Quinnipiac creating class of commuters

By on February 20, 2003

Three years ago, a change was made to Quinnipiac’s residential policies. This change currently guarantees housing for only the first three years of a student’s college experience. As a result, arrangements must be made to find off-campus accommodations for senior year.

Stacey Jackson, assistant director of Residential Life, shared her thoughts on the policy change.

“Living outside the residence halls will provide you with experiences that you would not have if you were living on campus,” said Jackson.

I agree with her. By living on campus, students would not have the “wonderful” experiences of commuting back and forth each day, dealing with traffic, fighting for parking spots and spending more money to pay for gas and apartment utilities.

How unfortunate! In actuality, living off campus is not all that the university officials crack it up to be.

For instance, let’s examine the issues involved with commuting. Along with the “liberating” experience of living off campus comes the confining reality of being trapped in a car every day in order to get to and from school.

“Part of your senior year should be dedicated to making the transition to living outside of the college environment,” said Jackson.

However, with the increasing mileage on their cars, the only transition that students are making is to become less motivated in returning to the college environment each day.

Glenn Giangrande, a senior currently living in the Stonybrook Apartments complex in East Haven, is one such commuter.

“I hated moving off campus,” he said. “The commute is tedious sometimes, like when I had yoga last semester at 2 p.m. on Tuesdays, my only class of the day. Some days I just didn’t want to make the trip.”

Similarly, Alli Keller, a senior living in Chestnut Hills Apartments in Hamden, is annoyed by the hindrances that parking and weather conditions pose to those who have no choice but to live off campus.

“It’s a pain having to find parking,” she said. “It makes you not want to go back to campus just to go to the gym. It’s very inconvenient. Also, the plowing the town does when it snows inhibits us from going to campus for class.”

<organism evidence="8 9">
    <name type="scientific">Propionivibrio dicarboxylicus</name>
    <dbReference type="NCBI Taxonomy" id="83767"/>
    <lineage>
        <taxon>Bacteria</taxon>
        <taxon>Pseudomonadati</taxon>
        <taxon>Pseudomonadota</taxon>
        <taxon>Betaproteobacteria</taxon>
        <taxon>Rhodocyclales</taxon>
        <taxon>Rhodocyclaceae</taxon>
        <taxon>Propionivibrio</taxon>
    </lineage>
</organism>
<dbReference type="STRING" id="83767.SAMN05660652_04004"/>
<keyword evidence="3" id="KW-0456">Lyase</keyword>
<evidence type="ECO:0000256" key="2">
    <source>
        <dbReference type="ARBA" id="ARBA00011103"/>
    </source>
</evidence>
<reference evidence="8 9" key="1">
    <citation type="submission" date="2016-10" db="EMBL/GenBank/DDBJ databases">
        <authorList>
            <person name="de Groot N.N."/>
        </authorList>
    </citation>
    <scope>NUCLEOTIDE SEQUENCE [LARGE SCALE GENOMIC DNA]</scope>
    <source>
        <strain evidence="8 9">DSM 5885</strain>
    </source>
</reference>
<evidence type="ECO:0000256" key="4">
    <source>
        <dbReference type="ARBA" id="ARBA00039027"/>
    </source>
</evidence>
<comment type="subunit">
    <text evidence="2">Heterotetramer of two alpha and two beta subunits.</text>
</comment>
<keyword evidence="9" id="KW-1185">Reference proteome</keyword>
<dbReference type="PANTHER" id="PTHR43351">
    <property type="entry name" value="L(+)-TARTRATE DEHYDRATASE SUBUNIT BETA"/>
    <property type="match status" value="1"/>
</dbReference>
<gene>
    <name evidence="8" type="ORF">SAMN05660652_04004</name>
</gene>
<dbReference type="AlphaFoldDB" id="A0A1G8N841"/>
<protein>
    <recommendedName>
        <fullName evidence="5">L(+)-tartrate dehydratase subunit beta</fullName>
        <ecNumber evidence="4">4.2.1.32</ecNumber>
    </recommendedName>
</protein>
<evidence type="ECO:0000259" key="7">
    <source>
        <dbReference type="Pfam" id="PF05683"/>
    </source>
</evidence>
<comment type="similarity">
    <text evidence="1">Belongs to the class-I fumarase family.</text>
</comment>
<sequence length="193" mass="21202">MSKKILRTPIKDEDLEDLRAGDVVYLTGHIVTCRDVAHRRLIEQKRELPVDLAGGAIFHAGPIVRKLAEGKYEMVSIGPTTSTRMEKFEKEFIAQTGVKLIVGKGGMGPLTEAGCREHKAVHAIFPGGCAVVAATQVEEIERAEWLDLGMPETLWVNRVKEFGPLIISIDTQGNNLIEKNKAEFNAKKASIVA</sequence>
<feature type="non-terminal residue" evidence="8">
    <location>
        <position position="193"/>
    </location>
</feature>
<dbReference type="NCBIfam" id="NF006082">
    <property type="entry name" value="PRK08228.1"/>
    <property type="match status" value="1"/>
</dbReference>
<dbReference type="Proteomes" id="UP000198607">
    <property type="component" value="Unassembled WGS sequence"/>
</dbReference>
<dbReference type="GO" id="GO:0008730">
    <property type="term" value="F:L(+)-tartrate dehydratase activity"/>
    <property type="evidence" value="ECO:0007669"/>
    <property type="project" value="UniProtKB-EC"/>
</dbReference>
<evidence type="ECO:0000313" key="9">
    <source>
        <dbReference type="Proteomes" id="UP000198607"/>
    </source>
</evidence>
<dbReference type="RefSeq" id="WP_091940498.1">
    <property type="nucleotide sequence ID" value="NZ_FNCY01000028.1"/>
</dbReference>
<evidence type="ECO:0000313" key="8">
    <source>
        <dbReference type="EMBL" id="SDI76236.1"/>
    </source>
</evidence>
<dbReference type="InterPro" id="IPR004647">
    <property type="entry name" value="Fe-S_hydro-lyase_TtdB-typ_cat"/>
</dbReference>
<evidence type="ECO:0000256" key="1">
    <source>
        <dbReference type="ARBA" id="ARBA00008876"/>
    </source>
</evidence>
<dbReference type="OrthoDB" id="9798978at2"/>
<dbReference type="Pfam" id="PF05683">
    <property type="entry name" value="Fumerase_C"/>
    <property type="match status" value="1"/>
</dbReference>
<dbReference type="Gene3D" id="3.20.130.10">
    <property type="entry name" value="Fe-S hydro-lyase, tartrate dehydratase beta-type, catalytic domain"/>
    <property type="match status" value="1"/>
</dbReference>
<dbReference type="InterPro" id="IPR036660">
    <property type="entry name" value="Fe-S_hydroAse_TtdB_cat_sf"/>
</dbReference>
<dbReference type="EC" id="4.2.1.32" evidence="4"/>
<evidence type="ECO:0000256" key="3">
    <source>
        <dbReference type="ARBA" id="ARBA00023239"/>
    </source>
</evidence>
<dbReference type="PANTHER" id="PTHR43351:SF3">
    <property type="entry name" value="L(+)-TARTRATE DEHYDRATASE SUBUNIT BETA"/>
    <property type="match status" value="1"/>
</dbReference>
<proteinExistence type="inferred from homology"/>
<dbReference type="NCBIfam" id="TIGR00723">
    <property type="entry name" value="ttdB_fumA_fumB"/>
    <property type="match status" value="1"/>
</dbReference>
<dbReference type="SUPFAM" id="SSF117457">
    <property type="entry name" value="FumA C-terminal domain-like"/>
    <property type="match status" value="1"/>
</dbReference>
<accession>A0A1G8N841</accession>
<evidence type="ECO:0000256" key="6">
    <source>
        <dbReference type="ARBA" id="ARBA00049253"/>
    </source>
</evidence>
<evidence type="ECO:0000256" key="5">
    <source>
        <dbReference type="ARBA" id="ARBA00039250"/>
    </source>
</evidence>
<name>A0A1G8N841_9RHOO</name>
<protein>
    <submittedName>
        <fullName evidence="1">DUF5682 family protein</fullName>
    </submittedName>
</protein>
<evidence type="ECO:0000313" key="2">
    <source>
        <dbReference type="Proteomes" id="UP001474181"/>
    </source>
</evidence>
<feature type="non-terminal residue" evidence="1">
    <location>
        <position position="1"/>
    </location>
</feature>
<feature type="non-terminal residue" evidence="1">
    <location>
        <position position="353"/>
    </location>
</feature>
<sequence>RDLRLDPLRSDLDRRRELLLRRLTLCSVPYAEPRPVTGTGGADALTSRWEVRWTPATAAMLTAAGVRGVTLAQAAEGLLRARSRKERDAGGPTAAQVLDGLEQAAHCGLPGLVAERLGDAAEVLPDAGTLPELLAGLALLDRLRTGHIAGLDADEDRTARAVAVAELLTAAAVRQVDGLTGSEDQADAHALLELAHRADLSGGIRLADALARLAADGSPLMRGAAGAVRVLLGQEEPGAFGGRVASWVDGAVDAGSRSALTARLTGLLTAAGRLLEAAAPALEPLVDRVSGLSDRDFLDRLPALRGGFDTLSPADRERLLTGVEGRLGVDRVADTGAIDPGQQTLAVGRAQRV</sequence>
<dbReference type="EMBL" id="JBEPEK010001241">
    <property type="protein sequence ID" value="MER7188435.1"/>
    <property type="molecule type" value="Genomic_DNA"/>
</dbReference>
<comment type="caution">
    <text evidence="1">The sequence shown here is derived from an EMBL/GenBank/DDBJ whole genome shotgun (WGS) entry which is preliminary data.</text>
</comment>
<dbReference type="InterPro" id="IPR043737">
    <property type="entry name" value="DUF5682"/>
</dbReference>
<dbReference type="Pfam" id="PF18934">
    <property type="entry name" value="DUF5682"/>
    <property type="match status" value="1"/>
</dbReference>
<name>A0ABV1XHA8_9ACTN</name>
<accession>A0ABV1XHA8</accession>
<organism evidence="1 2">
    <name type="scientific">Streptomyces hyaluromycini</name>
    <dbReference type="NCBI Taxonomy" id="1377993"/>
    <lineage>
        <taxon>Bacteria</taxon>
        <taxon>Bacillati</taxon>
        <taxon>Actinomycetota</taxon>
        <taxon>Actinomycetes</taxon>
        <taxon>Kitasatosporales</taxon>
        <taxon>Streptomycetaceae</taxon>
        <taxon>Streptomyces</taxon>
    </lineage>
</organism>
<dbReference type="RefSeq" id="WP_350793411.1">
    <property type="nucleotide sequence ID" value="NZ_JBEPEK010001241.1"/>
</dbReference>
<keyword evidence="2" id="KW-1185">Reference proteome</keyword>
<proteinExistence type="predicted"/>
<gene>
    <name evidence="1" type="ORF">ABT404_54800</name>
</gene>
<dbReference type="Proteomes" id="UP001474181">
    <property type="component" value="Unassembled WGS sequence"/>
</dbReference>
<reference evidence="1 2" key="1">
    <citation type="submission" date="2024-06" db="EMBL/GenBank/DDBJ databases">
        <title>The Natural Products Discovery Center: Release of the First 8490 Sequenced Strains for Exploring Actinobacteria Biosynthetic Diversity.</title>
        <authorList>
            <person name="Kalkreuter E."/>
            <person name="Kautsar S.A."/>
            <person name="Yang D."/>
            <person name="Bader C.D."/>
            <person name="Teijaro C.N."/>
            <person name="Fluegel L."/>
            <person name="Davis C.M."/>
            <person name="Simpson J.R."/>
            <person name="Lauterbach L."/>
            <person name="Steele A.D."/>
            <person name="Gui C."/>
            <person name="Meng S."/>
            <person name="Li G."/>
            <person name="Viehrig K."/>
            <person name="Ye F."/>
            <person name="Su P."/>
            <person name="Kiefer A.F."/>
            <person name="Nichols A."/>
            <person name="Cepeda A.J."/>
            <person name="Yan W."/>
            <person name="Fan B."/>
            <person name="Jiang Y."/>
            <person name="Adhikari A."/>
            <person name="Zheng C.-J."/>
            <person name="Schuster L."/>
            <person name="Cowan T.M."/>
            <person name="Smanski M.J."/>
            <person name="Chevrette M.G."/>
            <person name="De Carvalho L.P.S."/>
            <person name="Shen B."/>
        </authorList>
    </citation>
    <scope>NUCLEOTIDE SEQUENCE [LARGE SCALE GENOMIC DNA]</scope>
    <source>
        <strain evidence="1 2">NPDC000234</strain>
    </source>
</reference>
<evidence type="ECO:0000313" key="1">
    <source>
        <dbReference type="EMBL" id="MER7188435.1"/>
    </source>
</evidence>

The residential policy not only affects odometers; it affects wallets too. Rather than putting money towards on-campus housing payments, seniors are now forced to pay for gasoline and food. These costs eventually add up, especially when you include apartment utilities and climbing rents. It is Jackson’s feeling that the moving process can be economical.

“Seniors can find less expensive housing,” she said. “It all depends on the amenities that they are looking for in an apartment.”

While some dreamy-eyed college students have their hearts set on apartments inclusive of walk-in closets, Jacuzzis to unwind in, state-of-the-art fitness centers and “Mission Impossible” technology, most of these soon-to-be seniors are looking for such “luxuries” as heat, air-conditioning, electricity, phone service and running water. Some might even want to splurge for cable.

Essentially the costs of these necessities build up and students are faced with bills that scholarship money, grants, loans, and other financial aid cannot help to pay.

“I think it’s technically less expensive in terms of rent [to live off-campus], but I’m spending more money because I pay some of the bills, gas and other things,” said Keller.

Quinnipiac’s reformed housing policy might be successful in conserving room on campus for incoming students, but it is leaving a bitter taste in the mouths of those seniors, such as Giangrande, who feel they are unwelcome in a place that has been their home for three years:

“I like being close to people and close to the organizations that I work in,” he said. “I really looked forward to being a senior on campus and Q.U. took it away from me.”


About Marisa Koraus